I am not mad keen on Gerard Manley Hopkins’s poetry in general, but I was fascinated by Blake Bailey’s 12 December review of a new book about him in The New York Times. I do have a Penguin paperback edition of Hopkins’s poems and letters, from a course I took in college, and I’m going to have to dig it out after reading this:
…his death at 44 in 1889 must have been a positive comfort (“I am so happy” were the poet’s dying words), all the more so in the wake of his last, cathartic “terrible sonnets,” including his heartbreaking “Thou Art Indeed Just, Lord”:
Why do sinners’ ways prosper? and why must
Disappointment all I endeavor end?
Wert thou my enemy, O thou my friend,
How wouldst thou worse, I wonder, than thou dost
Defeat, thwart me? . . .
Mine, O thou lord of life, send my roots rain.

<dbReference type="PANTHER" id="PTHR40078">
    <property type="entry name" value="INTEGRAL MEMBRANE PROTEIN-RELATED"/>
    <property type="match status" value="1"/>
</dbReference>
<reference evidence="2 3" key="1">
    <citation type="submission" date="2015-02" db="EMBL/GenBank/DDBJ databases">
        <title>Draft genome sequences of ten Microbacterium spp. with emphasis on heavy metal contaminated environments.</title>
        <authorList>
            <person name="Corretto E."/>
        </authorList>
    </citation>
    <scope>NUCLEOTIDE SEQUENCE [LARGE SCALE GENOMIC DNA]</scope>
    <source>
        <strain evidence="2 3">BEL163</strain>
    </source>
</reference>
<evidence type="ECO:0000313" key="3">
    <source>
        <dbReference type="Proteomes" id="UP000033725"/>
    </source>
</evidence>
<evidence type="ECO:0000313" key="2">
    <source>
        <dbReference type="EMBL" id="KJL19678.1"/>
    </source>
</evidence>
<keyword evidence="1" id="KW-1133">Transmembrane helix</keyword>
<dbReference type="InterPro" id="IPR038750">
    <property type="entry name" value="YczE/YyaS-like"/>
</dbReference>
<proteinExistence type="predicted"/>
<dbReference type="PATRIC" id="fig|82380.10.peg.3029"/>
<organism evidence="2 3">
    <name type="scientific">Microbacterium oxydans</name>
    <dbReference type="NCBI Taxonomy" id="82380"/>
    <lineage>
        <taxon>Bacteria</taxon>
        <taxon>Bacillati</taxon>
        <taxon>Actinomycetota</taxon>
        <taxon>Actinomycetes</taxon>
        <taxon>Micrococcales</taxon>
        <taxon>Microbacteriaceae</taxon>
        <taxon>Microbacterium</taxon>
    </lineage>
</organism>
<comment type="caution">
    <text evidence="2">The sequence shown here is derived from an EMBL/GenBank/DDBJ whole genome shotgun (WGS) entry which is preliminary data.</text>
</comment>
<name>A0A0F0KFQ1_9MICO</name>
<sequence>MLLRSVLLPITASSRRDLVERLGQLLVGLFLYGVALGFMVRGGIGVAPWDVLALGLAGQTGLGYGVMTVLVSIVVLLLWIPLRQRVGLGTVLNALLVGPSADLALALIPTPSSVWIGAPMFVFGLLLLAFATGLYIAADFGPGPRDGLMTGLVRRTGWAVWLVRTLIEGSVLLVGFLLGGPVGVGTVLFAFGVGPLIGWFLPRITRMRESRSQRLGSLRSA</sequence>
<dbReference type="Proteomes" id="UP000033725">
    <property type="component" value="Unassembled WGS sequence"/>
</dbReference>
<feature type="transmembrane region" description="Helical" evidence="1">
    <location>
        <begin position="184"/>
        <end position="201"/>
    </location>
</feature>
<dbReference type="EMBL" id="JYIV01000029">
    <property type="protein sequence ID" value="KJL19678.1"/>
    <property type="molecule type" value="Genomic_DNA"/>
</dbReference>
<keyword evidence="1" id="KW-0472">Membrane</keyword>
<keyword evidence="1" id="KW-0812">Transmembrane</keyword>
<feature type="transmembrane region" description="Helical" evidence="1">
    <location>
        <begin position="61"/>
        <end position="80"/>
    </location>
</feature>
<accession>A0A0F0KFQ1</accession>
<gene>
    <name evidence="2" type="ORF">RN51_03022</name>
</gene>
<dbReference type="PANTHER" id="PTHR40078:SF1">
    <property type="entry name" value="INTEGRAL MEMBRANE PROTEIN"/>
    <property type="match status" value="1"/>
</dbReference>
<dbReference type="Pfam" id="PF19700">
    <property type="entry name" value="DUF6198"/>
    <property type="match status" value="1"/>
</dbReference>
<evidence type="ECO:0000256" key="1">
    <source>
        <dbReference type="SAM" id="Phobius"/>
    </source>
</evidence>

One thought on “and yet more harping on sonnets”
I’m fond of this one:
My own heart let me have more have pity on; let
Me live to my sad self hereafter kind,
Charitable; not live this tormented mind
With this tormented mind tormenting yet.
I cast for comfort I can no more get
By groping round my comfortless, than blind
Eyes in their dark can day or thirst can find
Thirst ’s all-in-all in all a world of wet.
Soul, self; come, poor Jackself, I do advise
You, jaded, let be; call off thoughts awhile
Elsewhere; leave comfort root-room; let joy size
At God knows when to God knows what; whose smile
’s not wrung, see you; unforeseen times rather—as skies
Betweenpie mountains—lights a lovely mile.
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